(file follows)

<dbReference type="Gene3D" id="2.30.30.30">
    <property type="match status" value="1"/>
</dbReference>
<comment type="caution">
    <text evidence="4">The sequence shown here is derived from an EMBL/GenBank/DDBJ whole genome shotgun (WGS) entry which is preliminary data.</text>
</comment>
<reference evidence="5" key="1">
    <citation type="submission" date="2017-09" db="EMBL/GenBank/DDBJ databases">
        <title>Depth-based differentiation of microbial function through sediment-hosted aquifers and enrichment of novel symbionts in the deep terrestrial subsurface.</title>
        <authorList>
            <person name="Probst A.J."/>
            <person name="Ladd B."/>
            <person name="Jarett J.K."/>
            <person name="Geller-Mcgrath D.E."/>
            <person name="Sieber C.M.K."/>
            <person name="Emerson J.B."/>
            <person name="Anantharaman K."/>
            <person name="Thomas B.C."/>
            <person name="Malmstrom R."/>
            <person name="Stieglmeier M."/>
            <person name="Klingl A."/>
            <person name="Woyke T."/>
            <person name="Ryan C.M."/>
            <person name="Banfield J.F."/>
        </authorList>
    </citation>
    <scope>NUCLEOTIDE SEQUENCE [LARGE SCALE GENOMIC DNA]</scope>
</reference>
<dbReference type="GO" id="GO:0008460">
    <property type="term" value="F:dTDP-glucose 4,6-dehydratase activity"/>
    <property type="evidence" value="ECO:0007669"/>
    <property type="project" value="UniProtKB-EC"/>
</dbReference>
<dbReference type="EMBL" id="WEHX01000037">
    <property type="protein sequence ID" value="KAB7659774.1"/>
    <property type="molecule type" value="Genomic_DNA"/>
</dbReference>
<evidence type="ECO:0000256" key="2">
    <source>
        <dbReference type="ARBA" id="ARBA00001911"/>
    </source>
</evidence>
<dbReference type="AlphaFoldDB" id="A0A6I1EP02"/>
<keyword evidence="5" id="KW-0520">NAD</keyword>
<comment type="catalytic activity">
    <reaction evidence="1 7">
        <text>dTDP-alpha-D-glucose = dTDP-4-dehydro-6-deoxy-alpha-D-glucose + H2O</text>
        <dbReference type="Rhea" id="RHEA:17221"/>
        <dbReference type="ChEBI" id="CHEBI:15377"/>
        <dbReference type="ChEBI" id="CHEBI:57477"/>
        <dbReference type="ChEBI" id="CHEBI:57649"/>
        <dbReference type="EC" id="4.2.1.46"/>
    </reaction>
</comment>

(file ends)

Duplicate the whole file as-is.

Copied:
<dbReference type="Gene3D" id="2.30.30.30">
    <property type="match status" value="1"/>
</dbReference>
<comment type="caution">
    <text evidence="4">The sequence shown here is derived from an EMBL/GenBank/DDBJ whole genome shotgun (WGS) entry which is preliminary data.</text>
</comment>
<reference evidence="5" key="1">
    <citation type="submission" date="2017-09" db="EMBL/GenBank/DDBJ databases">
        <title>Depth-based differentiation of microbial function through sediment-hosted aquifers and enrichment of novel symbionts in the deep terrestrial subsurface.</title>
        <authorList>
            <person name="Probst A.J."/>
            <person name="Ladd B."/>
            <person name="Jarett J.K."/>
            <person name="Geller-Mcgrath D.E."/>
            <person name="Sieber C.M.K."/>
            <person name="Emerson J.B."/>
            <person name="Anantharaman K."/>
            <person name="Thomas B.C."/>
            <person name="Malmstrom R."/>
            <person name="Stieglmeier M."/>
            <person name="Klingl A."/>
            <person name="Woyke T."/>
            <person name="Ryan C.M."/>
            <person name="Banfield J.F."/>
        </authorList>
    </citation>
    <scope>NUCLEOTIDE SEQUENCE [LARGE SCALE GENOMIC DNA]</scope>
</reference>
<dbReference type="GO" id="GO:0008460">
    <property type="term" value="F:dTDP-glucose 4,6-dehydratase activity"/>
    <property type="evidence" value="ECO:0007669"/>
    <property type="project" value="UniProtKB-EC"/>
</dbReference>
<dbReference type="EMBL" id="WEHX01000037">
    <property type="protein sequence ID" value="KAB7659774.1"/>
    <property type="molecule type" value="Genomic_DNA"/>
</dbReference>
<evidence type="ECO:0000256" key="2">
    <source>
        <dbReference type="ARBA" id="ARBA00001911"/>
    </source>
</evidence>
<dbReference type="AlphaFoldDB" id="A0A6I1EP02"/>
<keyword evidence="5" id="KW-0520">NAD</keyword>
<comment type="catalytic activity">
    <reaction evidence="1 7">
        <text>dTDP-alpha-D-glucose = dTDP-4-dehydro-6-deoxy-alpha-D-glucose + H2O</text>
        <dbReference type="Rhea" id="RHEA:17221"/>
        <dbReference type="ChEBI" id="CHEBI:15377"/>
        <dbReference type="ChEBI" id="CHEBI:57477"/>
        <dbReference type="ChEBI" id="CHEBI:57649"/>
        <dbReference type="EC" id="4.2.1.46"/>
    </reaction>
</comment>